The 2007 DARE project market place will have a similar format yet with one difference: the market place will take place on the DARE website; www.dare-network.org during the month of January.

Mark your calendar! An announcement with further details will be distributed among DARE member organisation after Human Rights Day (10 December).

Frank Elbers, HREA

9. E-learning courses on human rights education

In 2007, HREA will be offering two introductory courses on human rights education. The distance learning course "Einführung in die Menschenrechtsbildung" will be organised from 19 February-27 May 2007. German is the working language of the course. Course instructor is Dr. Karl-Peter Fritzsche, UNESCO Chair in Human Rights Education at the University of Magdeburg (Germany). Course description and application forms can be found at: http://www.hrea.org/courses/8D.html. The application deadline is 31 December 2006.

The English version of the course, "Introduction to Human Rights Education", will be offered from 12 September-4 December 2007. Course instructor is Felisa Tibbitts, Executive Director of HREA. Course description and application forms can be found at: http://www.hrea.org/courses/8E.html. The application deadline is 1 June 2007.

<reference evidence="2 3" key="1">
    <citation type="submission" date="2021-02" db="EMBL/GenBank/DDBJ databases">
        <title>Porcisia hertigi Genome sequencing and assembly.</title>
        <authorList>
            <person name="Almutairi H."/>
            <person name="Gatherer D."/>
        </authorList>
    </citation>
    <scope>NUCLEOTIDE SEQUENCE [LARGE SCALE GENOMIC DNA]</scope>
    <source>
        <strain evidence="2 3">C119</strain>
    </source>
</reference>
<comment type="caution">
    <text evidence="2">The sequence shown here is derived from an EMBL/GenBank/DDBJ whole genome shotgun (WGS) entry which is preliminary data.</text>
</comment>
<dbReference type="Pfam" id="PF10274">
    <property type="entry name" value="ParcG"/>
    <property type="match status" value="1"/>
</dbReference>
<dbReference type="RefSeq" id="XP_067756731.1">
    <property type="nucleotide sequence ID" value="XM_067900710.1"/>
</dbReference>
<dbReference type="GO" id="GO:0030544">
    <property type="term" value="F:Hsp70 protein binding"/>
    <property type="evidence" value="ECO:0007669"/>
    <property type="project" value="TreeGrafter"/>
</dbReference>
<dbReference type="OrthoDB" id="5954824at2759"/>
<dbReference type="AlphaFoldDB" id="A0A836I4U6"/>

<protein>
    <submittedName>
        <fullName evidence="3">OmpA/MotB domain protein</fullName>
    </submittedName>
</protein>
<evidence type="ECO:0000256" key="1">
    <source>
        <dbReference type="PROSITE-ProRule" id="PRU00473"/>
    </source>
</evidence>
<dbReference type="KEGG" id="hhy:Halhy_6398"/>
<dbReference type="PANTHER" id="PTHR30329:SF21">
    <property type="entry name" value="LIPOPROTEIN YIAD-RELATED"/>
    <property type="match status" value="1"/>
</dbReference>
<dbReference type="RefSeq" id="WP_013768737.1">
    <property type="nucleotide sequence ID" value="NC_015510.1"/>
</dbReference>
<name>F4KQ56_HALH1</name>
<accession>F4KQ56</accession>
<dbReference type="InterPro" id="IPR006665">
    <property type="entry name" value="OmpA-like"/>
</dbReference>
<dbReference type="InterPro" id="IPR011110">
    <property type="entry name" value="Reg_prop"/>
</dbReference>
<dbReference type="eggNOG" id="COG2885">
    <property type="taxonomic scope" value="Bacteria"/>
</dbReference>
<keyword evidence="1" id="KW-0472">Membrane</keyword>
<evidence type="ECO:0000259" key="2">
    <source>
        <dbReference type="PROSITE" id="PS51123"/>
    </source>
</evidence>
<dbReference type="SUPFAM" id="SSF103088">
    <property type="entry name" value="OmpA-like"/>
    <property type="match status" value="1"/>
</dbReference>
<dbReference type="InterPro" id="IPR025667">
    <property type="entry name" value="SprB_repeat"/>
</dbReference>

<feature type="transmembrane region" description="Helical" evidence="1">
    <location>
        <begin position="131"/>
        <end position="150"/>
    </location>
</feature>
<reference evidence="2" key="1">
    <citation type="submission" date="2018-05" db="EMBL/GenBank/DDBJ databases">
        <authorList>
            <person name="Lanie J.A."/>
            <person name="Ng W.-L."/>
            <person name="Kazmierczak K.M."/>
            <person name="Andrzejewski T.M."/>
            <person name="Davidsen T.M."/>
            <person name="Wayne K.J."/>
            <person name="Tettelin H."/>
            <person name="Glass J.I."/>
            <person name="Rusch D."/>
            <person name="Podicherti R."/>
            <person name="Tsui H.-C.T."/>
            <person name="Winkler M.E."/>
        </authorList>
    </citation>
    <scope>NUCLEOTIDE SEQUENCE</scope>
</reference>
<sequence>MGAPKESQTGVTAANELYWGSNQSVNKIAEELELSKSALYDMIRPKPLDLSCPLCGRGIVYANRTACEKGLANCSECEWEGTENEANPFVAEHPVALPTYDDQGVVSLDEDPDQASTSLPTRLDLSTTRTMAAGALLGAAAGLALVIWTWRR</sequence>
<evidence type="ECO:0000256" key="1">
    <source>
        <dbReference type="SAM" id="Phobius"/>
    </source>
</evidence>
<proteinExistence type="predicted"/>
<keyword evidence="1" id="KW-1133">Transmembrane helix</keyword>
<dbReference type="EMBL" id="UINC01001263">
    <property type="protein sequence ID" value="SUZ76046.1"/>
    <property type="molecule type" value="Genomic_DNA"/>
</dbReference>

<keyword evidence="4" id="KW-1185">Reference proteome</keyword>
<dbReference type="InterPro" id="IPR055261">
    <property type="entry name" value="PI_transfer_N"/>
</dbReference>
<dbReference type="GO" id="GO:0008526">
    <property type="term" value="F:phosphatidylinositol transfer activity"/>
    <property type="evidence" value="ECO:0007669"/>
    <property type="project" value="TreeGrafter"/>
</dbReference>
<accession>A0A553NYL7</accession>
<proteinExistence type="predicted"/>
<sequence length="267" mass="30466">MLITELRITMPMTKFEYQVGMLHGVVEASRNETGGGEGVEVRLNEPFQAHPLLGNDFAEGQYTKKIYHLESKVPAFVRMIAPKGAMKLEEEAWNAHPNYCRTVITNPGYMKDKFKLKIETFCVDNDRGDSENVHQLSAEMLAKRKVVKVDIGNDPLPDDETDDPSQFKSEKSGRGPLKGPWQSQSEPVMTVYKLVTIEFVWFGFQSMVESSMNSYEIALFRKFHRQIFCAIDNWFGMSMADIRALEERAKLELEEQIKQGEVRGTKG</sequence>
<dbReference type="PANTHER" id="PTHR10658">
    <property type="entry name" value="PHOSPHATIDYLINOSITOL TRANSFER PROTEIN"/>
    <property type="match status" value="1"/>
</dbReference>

Anna Langenbach, HREA; E-mail: applications@hrea.org

10. International Youth Forum: Training Seminars on Human Rights Education
Learning for Human Rights and Democracy in Europe: (Forced) Migration in Europe´s present and past
14 – 18 February 2006, Berlin; 21 – 25 March, Berlin
Network Migration in Europe organizes a multinational Youth Forum “Training on human rights issues” for students and multipliers who have an active interest in human rights education in the context of migration. The Youth Forum is devoted to the study and betterment of human rights and specifically the relationship between majority and minority populations in past and present. We invite applications from students and multipliers with  interest in training, discussion and grass roots project work of human rights from the following countries: Germany, Poland, Czech Republic, Slovakia, Hungary, Greece, Turkey, Bosnia Hercegowina, Serbia.  The seminar in particular focusses on (forced) migration issues in Europe before 1989 and the new developments after the breakdown of the communist regimes during the nineties until now.